A former Marine with a Nazi "SS" tattoo on his arm is set to face a jury next month on charges of impersonating a federal law enforcement officer during a George Floyd protest in Las Vegas, the Department of Justice announced Friday.
Zachary Sanns, the husband of a Las Vegas Metropolitan Police officer, pleaded not guilty in a federal courthouse via video call Friday. His jury trial is scheduled for Nov. 30.
Sanns allegedly told police he was a federal agent as he lined up with real police officers who were setting up a "skirmish" line during a protest on May 30. The 28-year-old wore a tactical vest with patches that identified him as a federal officer, a ballistic helmet with night vision goggles, a gun belt with a handgun, Taser, and carried an AR-15 rifle as he faced off with demonstrators that day.
But police did not figure out that Sanns had been allegedly impersonating a federal officer until the Las Vegas Review-Journal published a picture of Sanns at the protest, wearing his tactical gear and with an "SS" tattoo on his arm, the symbol of a Nazi unit during World War II.
According to court documents reviewed by BuzzFeed News, Sanns behavior and the way he was dressed and equipped was "nearly identical to how a plainclothes local and federal enforcement officer would be in this situation."
But Sanns' presence at the front line with an AR-15 slung to his side caught the attention of a deputy chief with the metro police, who went up to Sanns and told him, "I don't need you on the front line with an AR-15."
Still, according to the complaint, the deputy chief assumed Sans was an officer and saw what he believed was a federal badge. When he asked Sans who he was with, the 28-year-old native of New Jersey said he was a "federal officer." Sans then identified himself as being with HSI, or Homeland Security Investigations, which the deputy chief believed.
Another assistant sheriff with the department had also approached Sanns, but allowed him to keep working with police officers after Sanns told him, "I'm with the State Department, they deployed us out here."
Sanns was seen going to a different area of the protest after he had been approached by the assistant sheriff and was not spotted again.
But according to the complaint, he continued to present himself as a federal officer. Sanns also had a history of deploying into the field with his wife on her calls for service and had tried to include himself during department trainings.
Although the internal investigation with the Las Vegas Metropolitan Police Department was not sparked until Sanns' picture at the protest was published in June, court records indicate officials at the police department had been aware Sanns had been responding to police calls with his wife for some time.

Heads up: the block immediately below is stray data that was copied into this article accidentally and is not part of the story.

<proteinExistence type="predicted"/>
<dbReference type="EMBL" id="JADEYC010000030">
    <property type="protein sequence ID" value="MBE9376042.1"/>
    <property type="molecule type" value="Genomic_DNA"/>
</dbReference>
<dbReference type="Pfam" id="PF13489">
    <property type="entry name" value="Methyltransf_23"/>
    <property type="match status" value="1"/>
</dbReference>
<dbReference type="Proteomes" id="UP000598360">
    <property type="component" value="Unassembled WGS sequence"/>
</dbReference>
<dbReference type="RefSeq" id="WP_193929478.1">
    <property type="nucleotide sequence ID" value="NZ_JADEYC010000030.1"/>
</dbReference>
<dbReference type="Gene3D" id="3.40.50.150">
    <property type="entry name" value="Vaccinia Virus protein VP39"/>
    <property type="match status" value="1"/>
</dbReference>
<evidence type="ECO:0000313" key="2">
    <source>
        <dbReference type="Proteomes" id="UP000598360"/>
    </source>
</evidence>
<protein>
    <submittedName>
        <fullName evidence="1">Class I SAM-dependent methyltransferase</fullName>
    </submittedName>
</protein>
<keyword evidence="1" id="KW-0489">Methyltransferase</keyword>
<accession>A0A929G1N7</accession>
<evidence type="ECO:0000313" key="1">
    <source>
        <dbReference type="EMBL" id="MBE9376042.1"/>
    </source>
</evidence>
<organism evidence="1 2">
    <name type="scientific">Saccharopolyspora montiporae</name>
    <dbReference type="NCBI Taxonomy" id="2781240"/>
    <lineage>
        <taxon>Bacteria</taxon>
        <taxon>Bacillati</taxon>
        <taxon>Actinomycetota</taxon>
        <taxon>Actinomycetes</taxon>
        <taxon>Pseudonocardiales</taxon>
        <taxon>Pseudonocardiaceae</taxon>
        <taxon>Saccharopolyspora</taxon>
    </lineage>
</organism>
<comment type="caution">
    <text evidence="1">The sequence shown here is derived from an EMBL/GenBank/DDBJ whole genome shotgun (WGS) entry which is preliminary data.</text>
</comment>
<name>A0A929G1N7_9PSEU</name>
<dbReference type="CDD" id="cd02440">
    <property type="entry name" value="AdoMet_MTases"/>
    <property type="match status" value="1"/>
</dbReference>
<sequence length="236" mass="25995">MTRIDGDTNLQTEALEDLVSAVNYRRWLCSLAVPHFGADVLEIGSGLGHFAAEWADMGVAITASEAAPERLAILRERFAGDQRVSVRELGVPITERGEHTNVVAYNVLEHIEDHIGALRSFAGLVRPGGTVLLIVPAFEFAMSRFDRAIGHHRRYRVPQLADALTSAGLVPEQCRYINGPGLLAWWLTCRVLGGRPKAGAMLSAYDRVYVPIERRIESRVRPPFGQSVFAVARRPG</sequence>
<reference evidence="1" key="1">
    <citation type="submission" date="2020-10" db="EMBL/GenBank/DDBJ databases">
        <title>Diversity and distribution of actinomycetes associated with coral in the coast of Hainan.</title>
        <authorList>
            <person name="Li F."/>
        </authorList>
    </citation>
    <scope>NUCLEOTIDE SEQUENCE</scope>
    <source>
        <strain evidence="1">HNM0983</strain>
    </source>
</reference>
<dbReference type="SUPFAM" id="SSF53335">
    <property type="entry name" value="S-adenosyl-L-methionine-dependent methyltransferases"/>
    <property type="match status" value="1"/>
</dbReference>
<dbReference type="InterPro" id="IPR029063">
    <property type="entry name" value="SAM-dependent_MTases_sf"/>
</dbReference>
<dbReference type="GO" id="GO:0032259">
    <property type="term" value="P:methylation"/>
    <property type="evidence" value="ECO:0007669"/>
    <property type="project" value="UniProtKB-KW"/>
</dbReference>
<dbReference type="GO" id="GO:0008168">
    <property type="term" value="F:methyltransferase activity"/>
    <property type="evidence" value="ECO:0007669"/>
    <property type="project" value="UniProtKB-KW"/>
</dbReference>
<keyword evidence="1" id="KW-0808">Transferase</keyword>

One of the supervisors for Sanns' wife told investigators he had grown frustrated that Sanns was, "continuously coming to the police station, showing up on his wife's assigned calls for service, and [had] repeated attempts to include himself in department training."
He had also tried to file a complaint with the Las Vegas Metropolitan Police Department alleging he had seen officers blowing kisses to his wife and using profanities against him.
However, an internal investigation determined that there had been no reason for Sanns to be out with his wife at the time and that the allegations were false. When Sanns was told that the investigation was closing, he became angry and at one point said he worked with the CIA, the investigation states.
Police determined Sanns was not a federal law enforcement officer. Instead, he had served as a Marine from Jan. 2011 to April 2016 and worked briefly as a US Navy contractor in Dec. 2019.
While serving a search warrant at his home on June 9, court documents state that Sanns claimed he had never identified himself as a federal officer at the protest and denied placing himself on the skirmish line with other officers. Instead, he said he was an "off the books contractor for a federal agency,"
Sanns then said he had been at the police station when a call was made for officers to respond to the protest, and he had asked a sergeant if he needed help.
Sanns claimed the sergeant told him, "they could never turn down help from someone like SANNS."